Churches all over the country are broadcasting services online and the BBC has announced it is launching a virtual church service on Sundays, on TV and local radio. Every local BBC radio station will also join up with volunteer groups in their area to help coordinate support for those in isolation, making sure people know what help is available. Sport England is helping everyone stay active at home, sharing the best online videos with the hashtag #StayInWorkOut.

There is much more to do and every single one of us has an invaluable part to play. You all have unique skills and knowledge that will be essential to our nation’s efforts to help each other through this crisis.

Many charities – such as FareShare and the British Red Cross – are already organising to support those affected by coronavirus. As Government, we are working closely with experts in the civil society sector on how to galvanise volunteers and coordinate help across the country.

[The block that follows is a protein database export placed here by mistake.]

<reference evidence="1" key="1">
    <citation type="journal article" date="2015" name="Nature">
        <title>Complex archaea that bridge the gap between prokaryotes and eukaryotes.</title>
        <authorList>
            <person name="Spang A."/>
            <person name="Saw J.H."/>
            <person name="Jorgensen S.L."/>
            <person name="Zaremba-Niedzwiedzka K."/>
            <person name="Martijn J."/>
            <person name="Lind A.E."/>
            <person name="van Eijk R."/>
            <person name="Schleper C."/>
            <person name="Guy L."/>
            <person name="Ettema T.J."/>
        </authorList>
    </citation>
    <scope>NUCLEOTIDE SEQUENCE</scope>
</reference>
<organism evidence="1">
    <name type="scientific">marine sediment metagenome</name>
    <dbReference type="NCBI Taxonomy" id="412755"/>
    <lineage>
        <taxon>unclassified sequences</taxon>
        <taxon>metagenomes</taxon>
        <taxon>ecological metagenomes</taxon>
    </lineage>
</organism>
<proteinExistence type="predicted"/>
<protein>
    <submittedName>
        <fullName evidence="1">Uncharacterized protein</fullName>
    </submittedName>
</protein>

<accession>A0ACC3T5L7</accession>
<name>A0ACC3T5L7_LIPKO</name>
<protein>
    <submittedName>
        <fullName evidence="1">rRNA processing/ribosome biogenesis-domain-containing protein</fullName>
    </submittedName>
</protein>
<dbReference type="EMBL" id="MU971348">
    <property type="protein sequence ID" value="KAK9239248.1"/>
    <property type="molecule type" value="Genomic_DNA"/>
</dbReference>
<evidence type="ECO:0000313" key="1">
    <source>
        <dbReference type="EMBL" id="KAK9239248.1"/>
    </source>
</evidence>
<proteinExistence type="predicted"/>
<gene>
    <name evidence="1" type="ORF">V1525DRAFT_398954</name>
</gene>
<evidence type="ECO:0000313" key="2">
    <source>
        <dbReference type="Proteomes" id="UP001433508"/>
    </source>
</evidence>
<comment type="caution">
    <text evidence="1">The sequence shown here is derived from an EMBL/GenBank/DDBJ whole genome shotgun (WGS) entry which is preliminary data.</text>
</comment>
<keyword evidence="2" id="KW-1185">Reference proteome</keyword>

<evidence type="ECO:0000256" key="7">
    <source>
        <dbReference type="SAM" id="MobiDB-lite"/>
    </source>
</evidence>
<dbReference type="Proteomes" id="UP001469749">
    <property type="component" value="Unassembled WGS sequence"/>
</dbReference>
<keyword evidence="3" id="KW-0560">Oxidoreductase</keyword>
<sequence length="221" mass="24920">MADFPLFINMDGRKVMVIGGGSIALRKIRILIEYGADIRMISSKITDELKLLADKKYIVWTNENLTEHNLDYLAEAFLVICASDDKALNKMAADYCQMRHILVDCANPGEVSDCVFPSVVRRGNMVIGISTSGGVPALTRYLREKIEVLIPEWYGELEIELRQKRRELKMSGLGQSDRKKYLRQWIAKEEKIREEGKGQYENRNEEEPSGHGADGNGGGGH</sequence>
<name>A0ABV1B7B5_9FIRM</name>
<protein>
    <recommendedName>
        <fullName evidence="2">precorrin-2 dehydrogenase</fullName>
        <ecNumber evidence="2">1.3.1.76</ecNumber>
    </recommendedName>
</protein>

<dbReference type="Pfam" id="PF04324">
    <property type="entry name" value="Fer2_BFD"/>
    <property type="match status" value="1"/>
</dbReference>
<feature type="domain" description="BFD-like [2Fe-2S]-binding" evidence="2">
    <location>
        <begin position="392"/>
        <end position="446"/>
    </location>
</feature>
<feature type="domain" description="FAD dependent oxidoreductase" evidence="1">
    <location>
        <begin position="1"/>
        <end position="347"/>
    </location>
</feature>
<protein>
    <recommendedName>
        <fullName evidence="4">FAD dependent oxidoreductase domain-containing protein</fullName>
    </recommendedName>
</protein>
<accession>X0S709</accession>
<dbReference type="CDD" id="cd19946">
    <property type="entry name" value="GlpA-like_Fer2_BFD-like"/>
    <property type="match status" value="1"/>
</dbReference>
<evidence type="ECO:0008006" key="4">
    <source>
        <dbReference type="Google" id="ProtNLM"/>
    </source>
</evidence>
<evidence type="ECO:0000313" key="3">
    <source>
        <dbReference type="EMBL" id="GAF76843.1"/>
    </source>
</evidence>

Last week, The National Emergencies Trust, with support from the Duke of Cambridge, set up following the Grenfell Tower and Manchester Arena tragedies to coordinate disaster fundraising responses, launched an appeal to help channel the amazing outpouring of generosity we are seeing from the British people. The fund will provide a single collection point for public donations before distributing them as quickly as possible, ensuring help reaches those most in need.

While this period of self-isolation and social distancing is a new challenge for us all, feelings of loneliness are not. Over the last two years, the Government has been leading the way on tackling this issue, having introduced the first Minister for Loneliness. Together with an array of charities and organisations we have worked hard to shift the way we see and act on this problem. We published our first loneliness strategy, which outlined almost 60 commitments across nine departments. This followed the first ever Government fund dedicated to reducing loneliness, which has supported 126 projects to transform the lives of thousands of lonely people across England.

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